first_imgThe Hesburgh Center for International Studies hosted the event “Dinner and Discussion: The Crisis in Ukraine,” a discussion that focused on Russia, Ukraine and the political and ideological motivations that encompassed them on Tuesday evening.The discussion was led by Russian scholar Alexander Martin and leading international relations scholar Dan Lindley, who are both fellows of the Nanovic Institute for European Studies. The pair attempted to explain the historical, political and ideological relationship Russia has with Ukraine, Europe and NATO.Martin said while there are similarities between the crisis in Crimea and the Cold War, there exists a failure to understand the Russian political system.“Russia is not a dictatorship in the sense that you might assume,”  Martin said. “The Russian government is a political machine. It’s a system in which multiple groups have to work together, but that is dominated by a small number of people, particularly Vladimir Putin”.Martin said Russia’s political system is largely influenced by people who occupy positions in the military, police and other occupations relating to defense and security, which is influential in international relations.“The people who dominate the Russian political system are people whose careers have mostly been spent in what Russians call the ‘power ministry,’ [where the] people’s number one concern has been national security. That leads them to view international affairs in terms of threats,” he said.Russia’s history and ideological viewpoint is crucial to understanding the events in Crimea, Martin said, for Russia is not just a nation, but a multinational empire.”[Russia] is a state with a unique purpose and a unique destiny,” Martin said. “Russians see themselves as having a special role or mission that is reflected in Russian orthodoxy and Soviet socialism.”Lindley mainly discussed the relationship between Russia and NATO. NATO created part of the problematic relationship between the U.S and Russia, Lindley said, due to its role in the fall of the Soviet Union.“The U.S looks at events in Crimea and the Ukraine from two main perspectives: liberal internationalism and conservative primacy,” Lindley said.Lindley defined liberal internationalism as an ideology centered on spreading western values and democracy to other countries, while conservative primacy places more importance on America’s relative position of power in the world.  Both views support NATO expansion in countries bordering Russia, yet fail to understand the implications, he said.“Both are wrong and both are dangerous in their approach and explanations to what’s going on.” Lindley said. Tags: alexander martin, Cold War, Crimea, dan lindley, dinner and discussion, Hesburgh Center for International Studies, nanovic institute fellows, nato, power ministry, Russia, russian political system, the crisis in ukraine, Ukrainelast_img read more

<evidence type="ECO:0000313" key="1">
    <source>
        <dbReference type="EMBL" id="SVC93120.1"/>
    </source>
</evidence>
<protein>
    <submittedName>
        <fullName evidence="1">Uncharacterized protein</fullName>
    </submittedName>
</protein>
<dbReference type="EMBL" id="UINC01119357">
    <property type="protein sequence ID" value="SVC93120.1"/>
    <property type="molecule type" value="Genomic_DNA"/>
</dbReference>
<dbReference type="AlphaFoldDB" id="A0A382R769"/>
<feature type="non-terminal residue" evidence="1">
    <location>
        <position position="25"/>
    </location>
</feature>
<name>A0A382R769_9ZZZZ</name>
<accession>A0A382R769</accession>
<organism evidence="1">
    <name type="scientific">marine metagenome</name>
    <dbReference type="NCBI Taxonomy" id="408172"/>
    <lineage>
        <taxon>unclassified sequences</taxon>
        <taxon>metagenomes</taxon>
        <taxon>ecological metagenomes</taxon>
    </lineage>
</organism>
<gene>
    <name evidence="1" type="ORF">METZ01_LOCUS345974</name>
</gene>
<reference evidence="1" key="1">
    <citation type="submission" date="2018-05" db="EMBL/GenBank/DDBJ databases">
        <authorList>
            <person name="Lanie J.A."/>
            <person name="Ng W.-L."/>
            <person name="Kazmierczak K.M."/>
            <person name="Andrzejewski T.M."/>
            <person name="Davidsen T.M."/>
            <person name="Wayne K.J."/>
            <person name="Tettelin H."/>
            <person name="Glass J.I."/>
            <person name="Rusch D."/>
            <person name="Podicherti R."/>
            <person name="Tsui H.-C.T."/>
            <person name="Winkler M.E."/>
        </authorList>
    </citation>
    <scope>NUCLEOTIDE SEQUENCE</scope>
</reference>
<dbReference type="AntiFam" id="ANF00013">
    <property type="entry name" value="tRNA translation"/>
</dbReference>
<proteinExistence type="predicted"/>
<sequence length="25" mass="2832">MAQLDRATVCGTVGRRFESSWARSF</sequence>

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Senate discusses registration, amendments, alcohol policy